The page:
Children of God

    Started in California in 1968 by David “Moses” Berg, COG had nearly 1000 Australian followers in the early 1990s, when a series of police raids seized more than 120 children over fears they were being subjected to sexual and psychological abuse.

    Four houses in northwest Sydney were among those targeted. One court was told the sect said children should have sex with adults and that young girls should act in a “provocative, enticing and pleasing way”.

    A father said that children were forced to watch adult sect members have sex in communal bedrooms and told of sex between children as young as 12.
    Legal battles raged in Victoria and NSW until the children were returned to their families at the end of 1992. A damages claim was confidentially settled seven years later.

    Twelve Tribes

    Founded in Tennessee in 1972 by former carnival showman Eugene Spriggs.

    Twelve Tribes denounces Christianity as the “whore of Babylon”.

    They forbid tea, coffee, sugar, chocolate, condoms, contraceptive pills, TV, media and internet (but has a website).

    Child rearing is strict. Children who break rules are hit with a plastic stick and are not meant to cry. There is constant adult supervision (called “covering”), no whistling and no make-believe.

    At their commune in Picton in Sydney’s southwest, talking among children was banned unless an adult was present, says a former disciple who, in the sect’s eyes, had sinned by surfing, smoking marijuana and playing drums in a band.

    Twelve Tribes has had or rented properties at various coastal and inland NSW sites.

    continued below

  2. Mangrove Ashram, Central Coast

    Australia’s Royal Commission into Institutional Responses to Child Sexual Abuse heard late last year of multiple allegations made against Swami Akhandananda Saraswati, leader of a yoga ashram (like a Hinduism retreat) on the NSW Central Coast.

    The inquiry’s opening day heard that 11 children had been abused while living at the ashram in the 1970s and 80s; nine former child residents were due to give evidence.

    Akhandananda told victims that having sex with him was “for their own spiritual growth”, the inquiry heard, and abuses had often taken place in the company of Shishy, a follower who had begun a sexual relationship aged 16 with Akhandananda after he moved from India in 1974.

    The swami beat children with a wooden stick and threaten them with death or exile if they told of the abuse, the inquiry heard.

    Order of St Charbel

    A commune based near Nowra run by William Kamm, who was paroled last year after he had spent nearly a decade in jail over charges relating to sexual assaults on two 15-year-old girls.

    Kamm, also known as Little Pebble, claimed to have 84 mystical wives with whom he would spawn a new human race after the world was burnt by a fireball.

    He claims links with the Catholic Church, which does not recognise the Order of St Charbel, and says that church’s obligatory celibacy for celebrants does not apply to him, even when he becomes Pope.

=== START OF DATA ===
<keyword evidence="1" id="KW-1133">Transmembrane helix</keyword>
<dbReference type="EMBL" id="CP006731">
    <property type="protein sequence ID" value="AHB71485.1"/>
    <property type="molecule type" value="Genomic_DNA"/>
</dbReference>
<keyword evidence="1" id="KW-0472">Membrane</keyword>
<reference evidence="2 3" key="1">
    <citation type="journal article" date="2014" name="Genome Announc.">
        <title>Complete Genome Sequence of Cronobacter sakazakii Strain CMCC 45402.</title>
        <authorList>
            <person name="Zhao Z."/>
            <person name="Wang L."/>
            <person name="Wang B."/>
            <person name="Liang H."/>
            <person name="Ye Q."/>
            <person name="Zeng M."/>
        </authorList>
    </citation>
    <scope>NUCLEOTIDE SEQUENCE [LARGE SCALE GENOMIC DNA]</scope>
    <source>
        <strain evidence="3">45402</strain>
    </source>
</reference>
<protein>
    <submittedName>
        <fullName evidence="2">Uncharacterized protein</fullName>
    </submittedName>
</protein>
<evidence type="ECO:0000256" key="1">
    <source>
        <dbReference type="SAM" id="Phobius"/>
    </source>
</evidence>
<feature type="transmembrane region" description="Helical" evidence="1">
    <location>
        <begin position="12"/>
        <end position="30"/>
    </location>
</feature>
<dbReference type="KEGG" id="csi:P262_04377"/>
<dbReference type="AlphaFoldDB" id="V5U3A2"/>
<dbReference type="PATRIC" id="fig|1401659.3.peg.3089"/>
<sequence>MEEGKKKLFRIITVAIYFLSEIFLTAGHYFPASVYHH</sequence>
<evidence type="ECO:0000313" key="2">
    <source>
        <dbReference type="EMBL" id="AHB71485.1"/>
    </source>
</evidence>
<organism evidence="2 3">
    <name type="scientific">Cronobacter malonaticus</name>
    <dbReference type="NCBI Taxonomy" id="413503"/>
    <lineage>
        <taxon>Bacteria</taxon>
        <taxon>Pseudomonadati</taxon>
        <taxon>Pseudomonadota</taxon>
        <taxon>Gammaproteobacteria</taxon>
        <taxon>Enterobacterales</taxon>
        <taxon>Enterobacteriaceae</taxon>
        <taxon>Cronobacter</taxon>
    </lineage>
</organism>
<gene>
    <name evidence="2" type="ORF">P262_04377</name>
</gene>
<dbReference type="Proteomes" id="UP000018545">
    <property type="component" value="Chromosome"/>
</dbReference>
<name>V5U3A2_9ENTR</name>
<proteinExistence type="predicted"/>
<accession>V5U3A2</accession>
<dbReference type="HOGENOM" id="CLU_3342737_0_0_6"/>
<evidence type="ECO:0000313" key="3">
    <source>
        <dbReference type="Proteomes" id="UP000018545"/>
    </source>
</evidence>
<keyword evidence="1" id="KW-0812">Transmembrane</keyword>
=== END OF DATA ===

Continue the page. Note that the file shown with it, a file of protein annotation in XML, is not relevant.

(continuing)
Kamm insisted that Pope John Paul I would make him sole successor to the papacy; when John Paul I died in 2005, Kamm issued a press statement saying “heaven clearly changed its plans”.

    Jesus People USA

    Began in Chicago in 1972 and became largest group to survive after the “Jesus movement”, which had roots in 1960s counterculture, receded in the 1980s but lived on in places including Cairns, Sydney and near Parkes.

    Its Australian chapter was dominated by millionaire property owner Daniel Landy-Ariel, who admits to having two wives and promotes an orthodox Christian lifestyle in which followers speak the ancient language of Aramaic.

    The group came to light largely when convicted murderer Luke Hunter managed to live within the sect.

    Former follower of nine years, “Jeremiah”, told The Weekend Australian he saw a chair smacked over a girl’s back amid “some of the worst violence” which helped keep women as “subhumans”.

    Mr Landy-Ariel acquires possessions of those who join, saying the practice is out of respect for his 41-day water-only fast in 1996.
    He has also said he does not condone or authorise violence.

    Scott Williams

    A self-styled pastor who as a teacher in Ballarat in the mid-70s, attracted attention for trying to indoctrinate high school students.

    He moved with his wife to Germany, where he began recruiting young men at a military school, allegedly having them engage in mass naked massage sessions, after which he would select one to “surrender and submit to the Lord’s training” by spending the night with him.

    His church, Christian Assemblies International, allegedly gave only about five per cent of a $20 million fund to charities, the rest going to maintenance of properties owned by Williams.

    ABC’s Four Corners ran extensive expose last year after a four-year investigation, alleging Williams used a warped brand of evangelical Pentecostalism to mask a homosexual sex ring while using members’ donations for himself.